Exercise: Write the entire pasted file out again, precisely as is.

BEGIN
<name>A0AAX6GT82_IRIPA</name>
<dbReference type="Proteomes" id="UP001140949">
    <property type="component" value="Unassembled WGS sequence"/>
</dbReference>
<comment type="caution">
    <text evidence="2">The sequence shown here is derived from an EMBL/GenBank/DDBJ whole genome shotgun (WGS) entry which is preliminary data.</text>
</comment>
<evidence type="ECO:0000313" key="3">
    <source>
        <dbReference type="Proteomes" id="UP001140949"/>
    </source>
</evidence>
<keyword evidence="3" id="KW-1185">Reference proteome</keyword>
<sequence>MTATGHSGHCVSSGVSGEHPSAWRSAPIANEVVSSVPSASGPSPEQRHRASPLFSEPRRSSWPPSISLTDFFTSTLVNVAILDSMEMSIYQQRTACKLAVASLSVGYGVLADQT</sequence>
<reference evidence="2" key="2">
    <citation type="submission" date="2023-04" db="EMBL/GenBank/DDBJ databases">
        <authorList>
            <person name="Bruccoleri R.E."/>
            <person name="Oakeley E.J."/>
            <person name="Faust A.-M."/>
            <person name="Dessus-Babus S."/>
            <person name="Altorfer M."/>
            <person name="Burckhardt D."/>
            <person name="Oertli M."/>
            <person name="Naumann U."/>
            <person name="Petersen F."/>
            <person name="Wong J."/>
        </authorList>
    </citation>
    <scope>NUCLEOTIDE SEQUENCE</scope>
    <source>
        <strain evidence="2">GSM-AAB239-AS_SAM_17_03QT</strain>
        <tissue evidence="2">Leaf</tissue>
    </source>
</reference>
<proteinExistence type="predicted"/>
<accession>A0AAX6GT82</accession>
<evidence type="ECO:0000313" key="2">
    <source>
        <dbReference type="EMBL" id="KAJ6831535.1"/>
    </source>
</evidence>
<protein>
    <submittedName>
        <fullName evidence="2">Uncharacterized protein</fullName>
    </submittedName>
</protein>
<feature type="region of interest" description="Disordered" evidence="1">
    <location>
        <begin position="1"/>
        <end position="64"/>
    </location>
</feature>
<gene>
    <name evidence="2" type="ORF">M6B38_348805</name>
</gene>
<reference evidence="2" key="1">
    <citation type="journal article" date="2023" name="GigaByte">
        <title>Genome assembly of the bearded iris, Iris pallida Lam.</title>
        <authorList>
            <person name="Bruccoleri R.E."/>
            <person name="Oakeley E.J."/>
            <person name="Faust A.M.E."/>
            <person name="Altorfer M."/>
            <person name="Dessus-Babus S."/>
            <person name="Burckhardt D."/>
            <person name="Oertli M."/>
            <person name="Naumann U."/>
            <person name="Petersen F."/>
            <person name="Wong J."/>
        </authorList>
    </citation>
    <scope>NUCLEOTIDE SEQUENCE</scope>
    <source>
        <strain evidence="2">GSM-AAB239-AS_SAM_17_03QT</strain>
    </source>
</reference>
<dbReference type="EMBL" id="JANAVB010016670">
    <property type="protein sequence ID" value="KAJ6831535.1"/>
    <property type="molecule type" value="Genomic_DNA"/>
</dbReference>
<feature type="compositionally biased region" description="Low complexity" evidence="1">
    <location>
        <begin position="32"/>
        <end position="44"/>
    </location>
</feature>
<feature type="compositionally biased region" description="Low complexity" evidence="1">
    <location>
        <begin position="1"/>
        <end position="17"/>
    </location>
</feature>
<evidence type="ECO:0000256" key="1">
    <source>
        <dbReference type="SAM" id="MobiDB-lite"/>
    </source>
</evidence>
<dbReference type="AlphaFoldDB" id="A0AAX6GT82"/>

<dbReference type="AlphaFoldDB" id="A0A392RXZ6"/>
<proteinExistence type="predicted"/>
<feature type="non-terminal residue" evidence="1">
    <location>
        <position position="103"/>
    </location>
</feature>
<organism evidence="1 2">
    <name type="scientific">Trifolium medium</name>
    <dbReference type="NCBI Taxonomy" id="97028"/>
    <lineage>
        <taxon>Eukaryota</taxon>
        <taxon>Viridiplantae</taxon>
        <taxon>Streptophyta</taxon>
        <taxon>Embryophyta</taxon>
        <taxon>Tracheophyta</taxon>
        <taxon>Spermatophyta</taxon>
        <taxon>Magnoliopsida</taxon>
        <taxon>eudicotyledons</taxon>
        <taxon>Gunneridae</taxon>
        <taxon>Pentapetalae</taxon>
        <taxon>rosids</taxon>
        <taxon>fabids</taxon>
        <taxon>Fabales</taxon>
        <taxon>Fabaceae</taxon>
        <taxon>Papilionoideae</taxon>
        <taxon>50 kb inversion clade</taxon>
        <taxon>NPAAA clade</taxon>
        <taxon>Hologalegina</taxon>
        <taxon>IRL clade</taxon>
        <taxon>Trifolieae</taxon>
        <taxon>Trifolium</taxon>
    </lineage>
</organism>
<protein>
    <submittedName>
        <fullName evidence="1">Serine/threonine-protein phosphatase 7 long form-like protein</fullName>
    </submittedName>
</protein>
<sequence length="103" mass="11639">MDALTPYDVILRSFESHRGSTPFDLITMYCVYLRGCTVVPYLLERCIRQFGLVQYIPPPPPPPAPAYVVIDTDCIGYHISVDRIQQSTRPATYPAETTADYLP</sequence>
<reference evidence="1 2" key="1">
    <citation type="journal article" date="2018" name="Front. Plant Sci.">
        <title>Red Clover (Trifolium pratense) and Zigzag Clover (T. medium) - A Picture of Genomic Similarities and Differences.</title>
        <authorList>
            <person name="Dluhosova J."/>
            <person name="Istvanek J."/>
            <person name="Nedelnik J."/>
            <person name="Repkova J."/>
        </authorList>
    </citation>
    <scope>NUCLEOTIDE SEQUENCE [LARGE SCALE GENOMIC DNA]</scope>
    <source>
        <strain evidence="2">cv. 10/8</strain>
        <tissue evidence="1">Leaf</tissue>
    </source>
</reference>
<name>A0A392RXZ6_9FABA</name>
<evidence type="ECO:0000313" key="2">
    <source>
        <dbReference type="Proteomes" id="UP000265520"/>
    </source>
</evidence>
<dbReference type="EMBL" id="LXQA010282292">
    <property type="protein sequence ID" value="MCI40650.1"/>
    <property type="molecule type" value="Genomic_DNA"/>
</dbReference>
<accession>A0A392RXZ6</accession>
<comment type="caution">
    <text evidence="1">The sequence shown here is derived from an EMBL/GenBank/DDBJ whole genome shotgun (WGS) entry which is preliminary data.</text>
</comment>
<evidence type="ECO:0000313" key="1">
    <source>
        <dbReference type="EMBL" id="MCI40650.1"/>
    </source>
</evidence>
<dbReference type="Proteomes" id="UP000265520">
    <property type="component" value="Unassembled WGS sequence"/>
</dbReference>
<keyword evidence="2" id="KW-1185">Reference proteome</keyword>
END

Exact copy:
<name>A0AAX6GT82_IRIPA</name>
<dbReference type="Proteomes" id="UP001140949">
    <property type="component" value="Unassembled WGS sequence"/>
</dbReference>
<comment type="caution">
    <text evidence="2">The sequence shown here is derived from an EMBL/GenBank/DDBJ whole genome shotgun (WGS) entry which is preliminary data.</text>
</comment>
<evidence type="ECO:0000313" key="3">
    <source>
        <dbReference type="Proteomes" id="UP001140949"/>
    </source>
</evidence>
<keyword evidence="3" id="KW-1185">Reference proteome</keyword>
<sequence>MTATGHSGHCVSSGVSGEHPSAWRSAPIANEVVSSVPSASGPSPEQRHRASPLFSEPRRSSWPPSISLTDFFTSTLVNVAILDSMEMSIYQQRTACKLAVASLSVGYGVLADQT</sequence>
<reference evidence="2" key="2">
    <citation type="submission" date="2023-04" db="EMBL/GenBank/DDBJ databases">
        <authorList>
            <person name="Bruccoleri R.E."/>
            <person name="Oakeley E.J."/>
            <person name="Faust A.-M."/>
            <person name="Dessus-Babus S."/>
            <person name="Altorfer M."/>
            <person name="Burckhardt D."/>
            <person name="Oertli M."/>
            <person name="Naumann U."/>
            <person name="Petersen F."/>
            <person name="Wong J."/>
        </authorList>
    </citation>
    <scope>NUCLEOTIDE SEQUENCE</scope>
    <source>
        <strain evidence="2">GSM-AAB239-AS_SAM_17_03QT</strain>
        <tissue evidence="2">Leaf</tissue>
    </source>
</reference>
<proteinExistence type="predicted"/>
<accession>A0AAX6GT82</accession>
<evidence type="ECO:0000313" key="2">
    <source>
        <dbReference type="EMBL" id="KAJ6831535.1"/>
    </source>
</evidence>
<protein>
    <submittedName>
        <fullName evidence="2">Uncharacterized protein</fullName>
    </submittedName>
</protein>
<feature type="region of interest" description="Disordered" evidence="1">
    <location>
        <begin position="1"/>
        <end position="64"/>
    </location>
</feature>
<gene>
    <name evidence="2" type="ORF">M6B38_348805</name>
</gene>
<reference evidence="2" key="1">
    <citation type="journal article" date="2023" name="GigaByte">
        <title>Genome assembly of the bearded iris, Iris pallida Lam.</title>
        <authorList>
            <person name="Bruccoleri R.E."/>
            <person name="Oakeley E.J."/>
            <person name="Faust A.M.E."/>
            <person name="Altorfer M."/>
            <person name="Dessus-Babus S."/>
            <person name="Burckhardt D."/>
            <person name="Oertli M."/>
            <person name="Naumann U."/>
            <person name="Petersen F."/>
            <person name="Wong J."/>
        </authorList>
    </citation>
    <scope>NUCLEOTIDE SEQUENCE</scope>
    <source>
        <strain evidence="2">GSM-AAB239-AS_SAM_17_03QT</strain>
    </source>
</reference>
<dbReference type="EMBL" id="JANAVB010016670">
    <property type="protein sequence ID" value="KAJ6831535.1"/>
    <property type="molecule type" value="Genomic_DNA"/>
</dbReference>
<feature type="compositionally biased region" description="Low complexity" evidence="1">
    <location>
        <begin position="32"/>
        <end position="44"/>
    </location>
</feature>
<feature type="compositionally biased region" description="Low complexity" evidence="1">
    <location>
        <begin position="1"/>
        <end position="17"/>
    </location>
</feature>
<evidence type="ECO:0000256" key="1">
    <source>
        <dbReference type="SAM" id="MobiDB-lite"/>
    </source>
</evidence>
<dbReference type="AlphaFoldDB" id="A0AAX6GT82"/>

<dbReference type="AlphaFoldDB" id="A0A392RXZ6"/>
<proteinExistence type="predicted"/>
<feature type="non-terminal residue" evidence="1">
    <location>
        <position position="103"/>
    </location>
</feature>
<organism evidence="1 2">
    <name type="scientific">Trifolium medium</name>
    <dbReference type="NCBI Taxonomy" id="97028"/>
    <lineage>
        <taxon>Eukaryota</taxon>
        <taxon>Viridiplantae</taxon>
        <taxon>Streptophyta</taxon>
        <taxon>Embryophyta</taxon>
        <taxon>Tracheophyta</taxon>
        <taxon>Spermatophyta</taxon>
        <taxon>Magnoliopsida</taxon>
        <taxon>eudicotyledons</taxon>
        <taxon>Gunneridae</taxon>
        <taxon>Pentapetalae</taxon>
        <taxon>rosids</taxon>
        <taxon>fabids</taxon>
        <taxon>Fabales</taxon>
        <taxon>Fabaceae</taxon>
        <taxon>Papilionoideae</taxon>
        <taxon>50 kb inversion clade</taxon>
        <taxon>NPAAA clade</taxon>
        <taxon>Hologalegina</taxon>
        <taxon>IRL clade</taxon>
        <taxon>Trifolieae</taxon>
        <taxon>Trifolium</taxon>
    </lineage>
</organism>
<protein>
    <submittedName>
        <fullName evidence="1">Serine/threonine-protein phosphatase 7 long form-like protein</fullName>
    </submittedName>
</protein>
<sequence length="103" mass="11639">MDALTPYDVILRSFESHRGSTPFDLITMYCVYLRGCTVVPYLLERCIRQFGLVQYIPPPPPPPAPAYVVIDTDCIGYHISVDRIQQSTRPATYPAETTADYLP</sequence>
<reference evidence="1 2" key="1">
    <citation type="journal article" date="2018" name="Front. Plant Sci.">
        <title>Red Clover (Trifolium pratense) and Zigzag Clover (T. medium) - A Picture of Genomic Similarities and Differences.</title>
        <authorList>
            <person name="Dluhosova J."/>
            <person name="Istvanek J."/>
            <person name="Nedelnik J."/>
            <person name="Repkova J."/>
        </authorList>
    </citation>
    <scope>NUCLEOTIDE SEQUENCE [LARGE SCALE GENOMIC DNA]</scope>
    <source>
        <strain evidence="2">cv. 10/8</strain>
        <tissue evidence="1">Leaf</tissue>
    </source>
</reference>
<name>A0A392RXZ6_9FABA</name>
<evidence type="ECO:0000313" key="2">
    <source>
        <dbReference type="Proteomes" id="UP000265520"/>
    </source>
</evidence>
<dbReference type="EMBL" id="LXQA010282292">
    <property type="protein sequence ID" value="MCI40650.1"/>
    <property type="molecule type" value="Genomic_DNA"/>
</dbReference>
<accession>A0A392RXZ6</accession>
<comment type="caution">
    <text evidence="1">The sequence shown here is derived from an EMBL/GenBank/DDBJ whole genome shotgun (WGS) entry which is preliminary data.</text>
</comment>
<evidence type="ECO:0000313" key="1">
    <source>
        <dbReference type="EMBL" id="MCI40650.1"/>
    </source>
</evidence>
<dbReference type="Proteomes" id="UP000265520">
    <property type="component" value="Unassembled WGS sequence"/>
</dbReference>
<keyword evidence="2" id="KW-1185">Reference proteome</keyword>